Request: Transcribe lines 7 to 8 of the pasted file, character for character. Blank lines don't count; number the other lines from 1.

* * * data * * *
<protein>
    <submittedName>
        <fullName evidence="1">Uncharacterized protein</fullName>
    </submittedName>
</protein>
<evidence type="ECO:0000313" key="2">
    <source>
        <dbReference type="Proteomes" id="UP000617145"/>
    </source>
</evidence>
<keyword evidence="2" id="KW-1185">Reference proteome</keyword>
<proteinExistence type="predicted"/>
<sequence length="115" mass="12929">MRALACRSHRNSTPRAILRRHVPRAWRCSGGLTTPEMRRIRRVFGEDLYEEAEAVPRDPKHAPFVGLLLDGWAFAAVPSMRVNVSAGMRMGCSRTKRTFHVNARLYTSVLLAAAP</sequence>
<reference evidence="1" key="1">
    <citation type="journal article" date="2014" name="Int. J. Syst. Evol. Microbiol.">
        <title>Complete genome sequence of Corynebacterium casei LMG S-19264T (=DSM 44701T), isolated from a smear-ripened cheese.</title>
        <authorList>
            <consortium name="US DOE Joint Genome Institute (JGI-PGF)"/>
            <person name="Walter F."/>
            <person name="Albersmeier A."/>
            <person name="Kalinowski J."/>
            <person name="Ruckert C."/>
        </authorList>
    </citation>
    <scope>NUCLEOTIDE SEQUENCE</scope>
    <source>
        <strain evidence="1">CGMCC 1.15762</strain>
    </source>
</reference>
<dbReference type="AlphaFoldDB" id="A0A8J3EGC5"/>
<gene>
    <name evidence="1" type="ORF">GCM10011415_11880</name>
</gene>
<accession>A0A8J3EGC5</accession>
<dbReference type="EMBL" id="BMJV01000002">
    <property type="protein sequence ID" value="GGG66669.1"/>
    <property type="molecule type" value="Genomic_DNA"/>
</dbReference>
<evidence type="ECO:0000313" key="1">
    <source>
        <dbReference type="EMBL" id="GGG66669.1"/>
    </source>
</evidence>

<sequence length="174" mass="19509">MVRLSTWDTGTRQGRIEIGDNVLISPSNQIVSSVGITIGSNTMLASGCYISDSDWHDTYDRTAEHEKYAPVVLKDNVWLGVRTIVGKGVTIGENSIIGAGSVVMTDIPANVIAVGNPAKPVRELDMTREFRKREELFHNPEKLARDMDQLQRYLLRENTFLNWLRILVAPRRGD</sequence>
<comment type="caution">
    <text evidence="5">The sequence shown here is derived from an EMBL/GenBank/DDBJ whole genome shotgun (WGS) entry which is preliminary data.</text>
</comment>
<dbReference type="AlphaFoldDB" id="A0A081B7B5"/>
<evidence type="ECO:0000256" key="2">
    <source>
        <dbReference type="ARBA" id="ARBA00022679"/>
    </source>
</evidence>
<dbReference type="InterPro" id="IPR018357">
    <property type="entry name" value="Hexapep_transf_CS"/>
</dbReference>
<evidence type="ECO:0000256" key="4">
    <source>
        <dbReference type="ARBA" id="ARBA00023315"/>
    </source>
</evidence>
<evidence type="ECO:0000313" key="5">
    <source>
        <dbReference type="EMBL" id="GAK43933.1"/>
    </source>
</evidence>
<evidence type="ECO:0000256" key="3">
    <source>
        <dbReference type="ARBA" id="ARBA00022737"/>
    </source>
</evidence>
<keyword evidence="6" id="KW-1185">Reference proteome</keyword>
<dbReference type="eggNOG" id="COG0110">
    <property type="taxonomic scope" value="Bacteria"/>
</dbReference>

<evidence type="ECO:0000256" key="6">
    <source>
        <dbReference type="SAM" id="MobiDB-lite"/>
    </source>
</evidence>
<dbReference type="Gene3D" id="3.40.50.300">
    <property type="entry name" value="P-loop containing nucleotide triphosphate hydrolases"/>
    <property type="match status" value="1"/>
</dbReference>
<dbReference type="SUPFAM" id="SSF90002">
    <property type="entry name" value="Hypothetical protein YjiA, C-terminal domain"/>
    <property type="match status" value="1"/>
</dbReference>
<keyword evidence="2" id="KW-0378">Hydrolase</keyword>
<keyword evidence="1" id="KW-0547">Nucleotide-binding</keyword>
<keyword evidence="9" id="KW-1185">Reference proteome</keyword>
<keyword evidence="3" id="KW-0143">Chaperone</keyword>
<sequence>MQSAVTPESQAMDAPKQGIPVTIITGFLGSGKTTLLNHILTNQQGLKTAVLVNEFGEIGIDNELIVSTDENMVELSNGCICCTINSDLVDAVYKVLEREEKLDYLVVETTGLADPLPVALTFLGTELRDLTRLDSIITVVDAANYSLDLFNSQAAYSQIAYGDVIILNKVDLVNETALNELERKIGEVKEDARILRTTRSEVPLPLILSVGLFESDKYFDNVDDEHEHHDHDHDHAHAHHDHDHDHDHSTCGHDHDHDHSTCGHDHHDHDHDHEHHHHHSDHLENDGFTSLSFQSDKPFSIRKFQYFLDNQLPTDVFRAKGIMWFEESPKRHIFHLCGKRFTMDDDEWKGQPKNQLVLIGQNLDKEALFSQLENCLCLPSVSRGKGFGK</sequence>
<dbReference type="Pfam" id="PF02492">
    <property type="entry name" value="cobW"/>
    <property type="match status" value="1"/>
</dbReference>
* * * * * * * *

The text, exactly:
    <source>
        <dbReference type="Proteomes" id="UP000617145"/>